Little Milton's talent buried under heavy production
Little Milton Campbell is a man of stupendous talent, a rich voice combined with monstrous chops on guitar. But his latest Malaco release, "Back to Back," takes advantage of little of that prodigous talent, instead burying it beneath an overload of orchestrations and syrrupy arrangements.
The first song, "I Was Tryin' Not to Break Down," by Malaco house songwriter George Jackson, is, unfortunately, indicative of most of the album.
A thin rewrite of Jackson's "Now that You've Cheated" from Johnnie Taylor's Malaco release "In Control"), "I Was Tring' Not to Break Down" is a Top-40-styled ballad, with lush arrangements that contrast with Milton's rough vocal style.
This trend continues on "Caught in the Act (of Gettin' It On)" before we get a dose of Milton's true talent on the blues, "You Can't Trust Your Neighbor." Here, Milton not only gets to turn loose his voice from the restrictions of the pop format, but he gets to play some guitar as well showing off his spare, yet fulfilling sound. The horn arrangement is likewise tasty, punctuating Milton's lyrics at just the right moment.
The best guitar passages on the album are contained on "Penitentiary Blues." And impassioned intro on guitar indicates that Milton's talent is undimmed, just under-utilized.
Milton seems so much more at home when letting loose on the blues, as opposed to working with ballads, that one was to wonder why the producers just didn't let the man play.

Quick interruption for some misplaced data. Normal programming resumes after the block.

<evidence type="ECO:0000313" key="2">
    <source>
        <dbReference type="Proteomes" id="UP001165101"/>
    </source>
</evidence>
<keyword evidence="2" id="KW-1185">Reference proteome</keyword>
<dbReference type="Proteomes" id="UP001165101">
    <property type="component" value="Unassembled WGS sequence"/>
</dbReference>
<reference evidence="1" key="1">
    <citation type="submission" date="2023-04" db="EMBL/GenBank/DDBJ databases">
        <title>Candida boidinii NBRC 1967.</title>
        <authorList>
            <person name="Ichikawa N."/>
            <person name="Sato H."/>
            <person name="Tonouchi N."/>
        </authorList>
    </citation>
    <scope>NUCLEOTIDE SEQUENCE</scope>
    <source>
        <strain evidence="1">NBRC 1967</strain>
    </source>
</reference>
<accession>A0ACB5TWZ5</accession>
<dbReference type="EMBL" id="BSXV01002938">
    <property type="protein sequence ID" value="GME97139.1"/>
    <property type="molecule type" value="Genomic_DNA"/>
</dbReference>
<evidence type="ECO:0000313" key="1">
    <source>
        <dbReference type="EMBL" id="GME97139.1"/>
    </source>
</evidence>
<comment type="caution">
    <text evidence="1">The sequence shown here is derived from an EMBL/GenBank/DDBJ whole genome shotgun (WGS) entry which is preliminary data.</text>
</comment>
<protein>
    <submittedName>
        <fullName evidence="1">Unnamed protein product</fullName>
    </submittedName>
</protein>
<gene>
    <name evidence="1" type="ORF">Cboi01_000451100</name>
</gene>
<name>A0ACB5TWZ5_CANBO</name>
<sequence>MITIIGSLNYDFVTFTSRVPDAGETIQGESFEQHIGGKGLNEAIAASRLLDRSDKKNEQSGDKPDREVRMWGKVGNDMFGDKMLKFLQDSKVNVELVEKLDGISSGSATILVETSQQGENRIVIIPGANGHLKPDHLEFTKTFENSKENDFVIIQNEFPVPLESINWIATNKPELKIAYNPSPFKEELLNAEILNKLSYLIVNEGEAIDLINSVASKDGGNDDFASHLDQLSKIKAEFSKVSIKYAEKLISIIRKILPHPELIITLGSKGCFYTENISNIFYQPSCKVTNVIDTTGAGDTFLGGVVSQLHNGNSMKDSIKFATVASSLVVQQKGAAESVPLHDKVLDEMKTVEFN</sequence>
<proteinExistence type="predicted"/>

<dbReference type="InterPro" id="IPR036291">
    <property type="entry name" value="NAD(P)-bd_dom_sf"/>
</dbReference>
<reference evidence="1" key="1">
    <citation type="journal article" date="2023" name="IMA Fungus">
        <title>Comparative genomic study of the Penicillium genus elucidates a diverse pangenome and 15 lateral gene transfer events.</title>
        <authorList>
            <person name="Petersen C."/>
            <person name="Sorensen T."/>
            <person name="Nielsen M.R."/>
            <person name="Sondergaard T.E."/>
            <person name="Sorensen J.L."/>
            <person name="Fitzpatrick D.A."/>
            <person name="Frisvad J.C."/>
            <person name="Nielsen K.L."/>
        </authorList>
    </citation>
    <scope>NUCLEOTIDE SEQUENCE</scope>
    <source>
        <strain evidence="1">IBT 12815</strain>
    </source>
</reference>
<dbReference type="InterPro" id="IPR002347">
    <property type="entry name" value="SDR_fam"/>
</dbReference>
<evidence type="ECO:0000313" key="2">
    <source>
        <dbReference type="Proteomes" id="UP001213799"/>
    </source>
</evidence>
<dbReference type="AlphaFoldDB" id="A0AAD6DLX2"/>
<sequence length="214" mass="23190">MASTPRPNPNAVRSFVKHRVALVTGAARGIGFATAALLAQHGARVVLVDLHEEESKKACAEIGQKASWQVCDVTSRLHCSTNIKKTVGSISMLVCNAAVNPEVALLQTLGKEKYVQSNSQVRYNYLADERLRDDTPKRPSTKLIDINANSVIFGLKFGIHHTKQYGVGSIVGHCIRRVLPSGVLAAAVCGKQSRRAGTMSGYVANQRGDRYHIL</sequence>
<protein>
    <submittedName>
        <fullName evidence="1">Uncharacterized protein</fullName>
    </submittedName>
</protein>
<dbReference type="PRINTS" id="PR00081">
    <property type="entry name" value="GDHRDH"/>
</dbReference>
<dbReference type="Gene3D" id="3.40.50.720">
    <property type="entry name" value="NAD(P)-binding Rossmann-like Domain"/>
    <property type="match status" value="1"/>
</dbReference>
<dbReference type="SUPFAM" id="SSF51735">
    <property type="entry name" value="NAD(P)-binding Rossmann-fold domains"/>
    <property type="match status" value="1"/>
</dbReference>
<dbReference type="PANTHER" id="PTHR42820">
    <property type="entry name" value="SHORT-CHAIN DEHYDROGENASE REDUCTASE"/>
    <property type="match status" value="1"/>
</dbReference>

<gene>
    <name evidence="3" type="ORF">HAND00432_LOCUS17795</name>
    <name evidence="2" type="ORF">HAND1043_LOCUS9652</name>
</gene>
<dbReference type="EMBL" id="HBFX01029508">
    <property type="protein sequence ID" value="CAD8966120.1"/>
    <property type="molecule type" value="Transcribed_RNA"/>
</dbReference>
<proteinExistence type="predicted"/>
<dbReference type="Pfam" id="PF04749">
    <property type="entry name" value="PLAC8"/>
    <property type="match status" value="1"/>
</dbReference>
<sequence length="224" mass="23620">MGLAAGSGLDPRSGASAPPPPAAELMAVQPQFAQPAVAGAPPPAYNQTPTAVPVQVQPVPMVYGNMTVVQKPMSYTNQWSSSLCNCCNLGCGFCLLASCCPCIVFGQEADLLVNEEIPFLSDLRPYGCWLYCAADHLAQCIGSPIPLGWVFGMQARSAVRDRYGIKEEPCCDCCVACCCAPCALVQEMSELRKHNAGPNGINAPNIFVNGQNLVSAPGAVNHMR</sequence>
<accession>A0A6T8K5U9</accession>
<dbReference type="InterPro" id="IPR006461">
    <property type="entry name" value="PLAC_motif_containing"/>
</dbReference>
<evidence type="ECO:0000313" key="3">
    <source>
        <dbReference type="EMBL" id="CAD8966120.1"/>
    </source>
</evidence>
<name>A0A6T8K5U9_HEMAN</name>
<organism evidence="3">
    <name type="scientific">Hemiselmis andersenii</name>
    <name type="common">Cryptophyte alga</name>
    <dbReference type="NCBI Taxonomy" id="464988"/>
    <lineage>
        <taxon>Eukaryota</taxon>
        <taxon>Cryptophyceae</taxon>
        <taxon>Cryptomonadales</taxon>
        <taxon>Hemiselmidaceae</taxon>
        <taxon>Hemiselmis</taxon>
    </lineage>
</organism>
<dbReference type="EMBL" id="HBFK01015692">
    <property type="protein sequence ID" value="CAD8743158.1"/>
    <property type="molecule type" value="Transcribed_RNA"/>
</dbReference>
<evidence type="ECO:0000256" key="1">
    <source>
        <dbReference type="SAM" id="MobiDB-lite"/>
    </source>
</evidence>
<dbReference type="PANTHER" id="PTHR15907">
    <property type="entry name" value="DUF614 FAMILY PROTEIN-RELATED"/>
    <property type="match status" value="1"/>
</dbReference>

But after this two-song visit to the blues, "Too Much Heaven Last Night" returns to the pop formula so prevalent on this album. Better than the other ballads, at least this song has some tight horn charts rather than the treacle arrangements found elsewhere.
"It's Hard to Explain" is the purest blues on the album, with Milton's typically economical statements on guitar.
The last foray into the blues comes with "I Don't Believe in Ghosts." However, this song so closely resembles "Too Many Dirty Dishes," recorded by Albert Collins on "Cold Snap," that it seems one must be a rewrite of the other.
Regardless, Milton's performance of this humrous look at infidelity contains some superb guitar playing and gritty vocals although it is weakened by a poor fade-out to end the song.
After this, it's all ballads and pop material. The album ends miserably with "The Wind Beneath My Wings," a horrible ballad by former Eagle Don Henley. The velvety arrangement is full of bells and harps the upright variety and multi-leveled harmonies that are as far removed from Milton's blues as Elvis Presley was from jazz. In fact, this last song is closer to Whitney Houston, and would be more at home serving as a theme to a teen-aged love interest movie.
All in all, Little Milton's latest outing is disappointing, due in most part to the heavy-handed production and poor choice of material.
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